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생태학적 관점에서 본 레슬리 마먼 실코 — 『의식』, 『이야기꾼』, 『모래언덕 위의 정원』을 중심으로 : An Ecological Analysis of Leslie Marmon Silko's Ceremony, Storyteller, and Gardens in the Dunes 원문보기
An Ecological Analysis of Leslie Marmon Silko's Ceremony, Storyteller, and Gardens in the Dunes

  • 저자

    김지선

  • 학위수여기관

    세종대학교 대학원

  • 학위구분

    국내박사

  • 학과

    영어영문학과 영문학

  • 지도교수

    강자모

  • 발행년도

    2014

  • 총페이지

    130

  • 키워드

    생태문학 생태위기 생태학 인디언 가치관 자본주의 자연 조화 포용;

  • 언어

    kor

  • 원문 URL

    http://www.riss.kr/link?id=T13541120&outLink=K  

  • 초록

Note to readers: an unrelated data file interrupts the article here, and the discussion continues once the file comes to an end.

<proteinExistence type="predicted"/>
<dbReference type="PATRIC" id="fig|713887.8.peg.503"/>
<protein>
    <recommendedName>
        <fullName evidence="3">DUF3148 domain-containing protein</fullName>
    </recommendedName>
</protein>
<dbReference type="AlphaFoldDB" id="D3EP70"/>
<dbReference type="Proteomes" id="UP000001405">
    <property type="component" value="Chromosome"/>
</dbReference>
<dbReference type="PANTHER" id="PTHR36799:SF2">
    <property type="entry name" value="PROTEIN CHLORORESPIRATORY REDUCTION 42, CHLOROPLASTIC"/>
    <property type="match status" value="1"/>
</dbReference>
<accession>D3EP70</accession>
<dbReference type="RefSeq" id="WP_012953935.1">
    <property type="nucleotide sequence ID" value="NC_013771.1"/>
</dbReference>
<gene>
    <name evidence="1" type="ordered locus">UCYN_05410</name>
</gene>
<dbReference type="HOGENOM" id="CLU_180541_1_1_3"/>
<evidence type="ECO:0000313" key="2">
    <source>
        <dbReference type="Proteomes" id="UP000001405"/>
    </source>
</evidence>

In making and providing a new ethics or a frame of world outlook to overcome ecological crises, ecological literature and ecological interpretation can be much more effective and useful means than ecological research in natural science. The aim of this dissertation is to research from an ecological perspective the literature of ecology and Leslie Marmon Silko's ecological vision represented in her major works, Ceremony(1977), Storyteller(1981), and The Gardens in the Dunes(1999). The graver the destruction of ecosystem becomes, the more important environmental concerns become. We are faced with a whole series of global problems that do great damage to the biosphere and human life, which will make them irreversible. A solution to the major problems of our time is to bring a new and radical change of paradigm to our perceptions, thoughts and values. The new paradigm may be called a holistic world view, which sees the world as an integrated whole rather than as a dissociated collection of fragments. It is natural that literature should both reflect and support those concerns in this era of ecological disaster. For this reason, literature of ecology came into being in the 1970s, and literary theorists and scholars began to undertake collaborative projects in the field of environmental literary studies, many of whom were aware of the environmental crisis. Indian writer Silko suggests a new paradigm by exploring the traditional Indian view of nature, in which humankind and the natural world are intimately intertwined. Ceremony concerns the healing process of a mixed blooded Indian named Tayo, who is an outsider in his community and whose sense of alienation results from different values of Whites and Indians. The world view of Indian tribes is centered on Mother Earth and the people's relationship to their nature. It is thoroughly different from that of Caucasian. In this novel, Silko asserts that the domination of nature by man has led to ecological crisis. She believes that this ecological calamity generated by Caucasian stems from the objectification of the environment. Silko calls for a shift from anthropocentric humanism to an ecocentrism in which all members of ecosystem have equal rights as interrelated parts of the biosphere. In Storyteller, Silko experiments with multiple genres ― fiction, poetry, historical narrative, and memoir ― in a single work. Silko interrogates and dissolves the authority of the Caucasian who are obsessed with the exploitation and oppression of people and nature. She criticizes the leading Western capitalist ideologies, colonialism, and anthropocentrism which, she trusts, have led to the ecological crisis. And she suggests Indian eco-vision as that alternative to the ecological crisis of the contemporary age which is based on the idea that nature has intrinsic values independent of the usefulness of a particular entity world. The core of Indian eco-vision bases itself on the fact that human beings are no longer the center of value. Silko believes that the world is an organism: all parts are dependent on one another and affect each other and the organic whole. Silko proposes that human beings should realize ecological diversity and respect and love all living things and beings. In Gardens in the Dunes, Silko analyzes the experiences and implications of various gardens and emphasizes the necessity of the attitudes of harmony and magnanimity in making an ecological community. In doing so, she describes the travel course of Indigo the protagonist, who is a native of the virtual Sand Lizard in the North American southwest in early 20th century. The core message of the work is the need to abandon the exclusive attitudes, characteristic of White culture and value and to accept them as the objects to embrace. He emphasizes the logical uselessness of cultural and political division through Ghost Dance or Indian culture, which can be found in European gardens and stone statues with the similar themes to those of bears and snakes. In this work, the destructive behavior caused by the materialistic value of Whites is shown not only in nature but also in human beings. While criticizing the value of Whites, Silko shows the basic connection between the cultures of Indians and Whites and also tries to prove the validity and possibility of harmony. Based on mutual respect and harmony that has become the foundation of the ecological world view, the encompassing attitude toward other cultures is stressed. This attitude can help to rectify the western capitalistic value that has caused the current ecological crisis and has regarded nature as inferior existence. Silko shows realistic resistance to the Indians who have been governed by Whites' discourse by restoring Indian stories and history that have been under repression for a long time. What Silko consistently has tried to disclose through Ceremony, Storyteller, and Gardens in the Dunes is the problems of the Western capitalistic value, a dichotomous way of thinking and anthropecentricism that caused ecological crises. As an alternative, Silko emphasizes the organic harmonious relationship between nature and humans, through which she suggests that nature consists of friendly values of the Indians. The members of nature including human beings have a complicate relationship like a web, which is apt to lose balance by a small damage of a part. The current ecological problem we are facing is a fundamental one which, connected to human life, is to be solved by all means. Silko shows that nature in this crisis is not a passive object (that is) to be exploited or destroyed by human beings but an independent member of life with inherent value as well as a colleague to live with human beings in a respectable way. To Silko, nature is an object that has an existential value equal to human beings'.